There are concerns about slowing apartment demand and falling apartment rental rate growth is manifesting in current concession and lease renewal dynamics.
Owners and operators had accommodated renters because of pandemic economic pressures, peaking at 6.3% in Q3 of 2021. But even as they fell, they remained higher than normal. By the end of 2022, they were still at 4.5%, significantly higher than the pre-pandemic five-year average of 3.4%. That leaves open a question of whether this is a wave that will settle into older patterns or in part a reaction to the swift rise of rents and which has become a mechanism that lets them seem higher than they actually are.
There has been considerable variation by geography. “Regionally, markets in the Northeast were offering more concessions compared to others, peaking at 7.6% in 2021,” the report said. “Meanwhile, concessions in the South remained the lowest due to positive net in-migrations to southern markets such as Dallas-Fort Worth and Austin.” Although the exact numbers don’t appear, a graph in the report shows a level that looks about 5.5% as the peak in the South and that fell to about 5% or possibly a bit below.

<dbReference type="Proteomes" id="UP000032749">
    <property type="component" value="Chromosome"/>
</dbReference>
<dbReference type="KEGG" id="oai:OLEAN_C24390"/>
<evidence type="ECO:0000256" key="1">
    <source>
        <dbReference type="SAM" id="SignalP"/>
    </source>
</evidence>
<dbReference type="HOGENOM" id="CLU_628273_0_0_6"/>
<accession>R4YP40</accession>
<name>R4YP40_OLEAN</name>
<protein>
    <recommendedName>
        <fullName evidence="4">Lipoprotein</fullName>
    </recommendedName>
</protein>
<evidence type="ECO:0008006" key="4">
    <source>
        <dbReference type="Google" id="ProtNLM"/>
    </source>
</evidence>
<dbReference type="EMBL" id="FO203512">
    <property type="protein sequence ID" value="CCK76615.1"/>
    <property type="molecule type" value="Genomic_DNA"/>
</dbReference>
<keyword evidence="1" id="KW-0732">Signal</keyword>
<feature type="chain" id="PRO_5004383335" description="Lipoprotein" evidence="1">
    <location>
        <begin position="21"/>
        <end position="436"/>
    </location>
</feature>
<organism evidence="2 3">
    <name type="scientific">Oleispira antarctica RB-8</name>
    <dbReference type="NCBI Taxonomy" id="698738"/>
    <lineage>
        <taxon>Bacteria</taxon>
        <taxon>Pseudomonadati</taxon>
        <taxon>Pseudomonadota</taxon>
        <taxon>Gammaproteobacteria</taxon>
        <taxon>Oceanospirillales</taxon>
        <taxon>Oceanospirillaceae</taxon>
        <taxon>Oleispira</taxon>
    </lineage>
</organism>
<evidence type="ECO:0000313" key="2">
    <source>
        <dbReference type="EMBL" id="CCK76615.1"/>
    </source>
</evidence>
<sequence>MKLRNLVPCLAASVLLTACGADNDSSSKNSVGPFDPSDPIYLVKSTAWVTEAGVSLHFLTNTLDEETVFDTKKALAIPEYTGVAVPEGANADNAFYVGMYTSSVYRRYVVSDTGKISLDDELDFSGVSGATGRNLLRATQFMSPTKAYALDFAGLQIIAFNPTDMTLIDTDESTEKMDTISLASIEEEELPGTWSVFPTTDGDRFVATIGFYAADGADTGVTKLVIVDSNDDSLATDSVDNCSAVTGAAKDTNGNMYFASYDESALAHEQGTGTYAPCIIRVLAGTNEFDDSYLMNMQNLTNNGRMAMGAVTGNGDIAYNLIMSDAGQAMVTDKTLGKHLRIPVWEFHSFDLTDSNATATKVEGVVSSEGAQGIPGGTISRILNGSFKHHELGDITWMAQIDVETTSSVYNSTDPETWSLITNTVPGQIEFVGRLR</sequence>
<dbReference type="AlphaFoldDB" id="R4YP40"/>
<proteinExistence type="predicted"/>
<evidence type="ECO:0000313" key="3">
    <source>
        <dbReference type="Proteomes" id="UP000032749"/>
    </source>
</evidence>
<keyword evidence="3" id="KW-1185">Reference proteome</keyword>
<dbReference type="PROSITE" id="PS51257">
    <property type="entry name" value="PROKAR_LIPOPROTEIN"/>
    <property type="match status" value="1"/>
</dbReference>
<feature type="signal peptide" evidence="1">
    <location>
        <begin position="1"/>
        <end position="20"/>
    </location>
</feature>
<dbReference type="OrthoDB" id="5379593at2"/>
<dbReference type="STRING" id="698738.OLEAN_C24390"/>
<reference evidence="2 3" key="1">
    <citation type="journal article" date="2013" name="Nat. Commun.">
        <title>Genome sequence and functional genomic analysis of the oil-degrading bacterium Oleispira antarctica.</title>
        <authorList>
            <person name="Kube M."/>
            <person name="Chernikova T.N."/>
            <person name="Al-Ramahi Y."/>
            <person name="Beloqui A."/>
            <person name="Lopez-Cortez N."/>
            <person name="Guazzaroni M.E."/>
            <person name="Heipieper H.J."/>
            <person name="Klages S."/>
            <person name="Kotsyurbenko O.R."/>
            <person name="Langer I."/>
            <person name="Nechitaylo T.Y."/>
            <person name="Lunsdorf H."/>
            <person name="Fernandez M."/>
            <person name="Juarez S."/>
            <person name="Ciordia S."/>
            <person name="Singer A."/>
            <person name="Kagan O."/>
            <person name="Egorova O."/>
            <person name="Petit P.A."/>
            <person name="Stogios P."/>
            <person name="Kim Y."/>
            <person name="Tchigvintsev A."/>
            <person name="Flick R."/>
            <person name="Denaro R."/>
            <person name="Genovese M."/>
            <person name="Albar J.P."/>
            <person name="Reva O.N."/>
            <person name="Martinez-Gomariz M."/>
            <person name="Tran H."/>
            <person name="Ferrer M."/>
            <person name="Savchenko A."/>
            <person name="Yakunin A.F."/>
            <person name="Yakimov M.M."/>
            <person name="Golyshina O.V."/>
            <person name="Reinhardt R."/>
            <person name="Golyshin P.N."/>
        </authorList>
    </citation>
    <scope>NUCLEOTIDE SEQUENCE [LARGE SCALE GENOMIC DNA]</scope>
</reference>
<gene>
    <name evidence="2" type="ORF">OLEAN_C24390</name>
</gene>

“With concessions high trying to draw back in renters after the drop off in 2020, the national apartment renewal conversion peaked at 57.8% in the third quarter of 2021, the highest recorded in a decade,” the firm wrote. “There are multiple factors as to why more renters were renewing their leases in 2021. For example, government mandates and restrictions related to the pandemic caused more renters to stay in place.”
Another factor has been escalating home prices that put purchases out of the reach of many. Those people and households then had to look to apartment rentals. Even Class A accommodations looked more reasonably priced than owning a home.
But that dynamic too has begun to slow. The 57.8% high in renewals dropped to 52.6% by 2022’s end. And then, with lower lease renewals and increasing vacancy days, both renewal and new lease trade-out rates dropped. Renewal trade-outs had climbed to more than 10% in the third quarter of 2022 and then began receding in Q4.
The biggest change came in new lease trade-outs, which had risen to about 18% in the second quarter of 2022. But enough pressure came off where maintaining such increases became impossible. By Q4, the now precipitous drop landed them at 5.8%, which was below renewal trade-outs.
However, not to panic. “Given the economic backdrop of a possible recession, the number of units coming online, and increasing vacancy days, markets with strong renewal rates will be able to withstand any unforeseen challenges that lie ahead,”.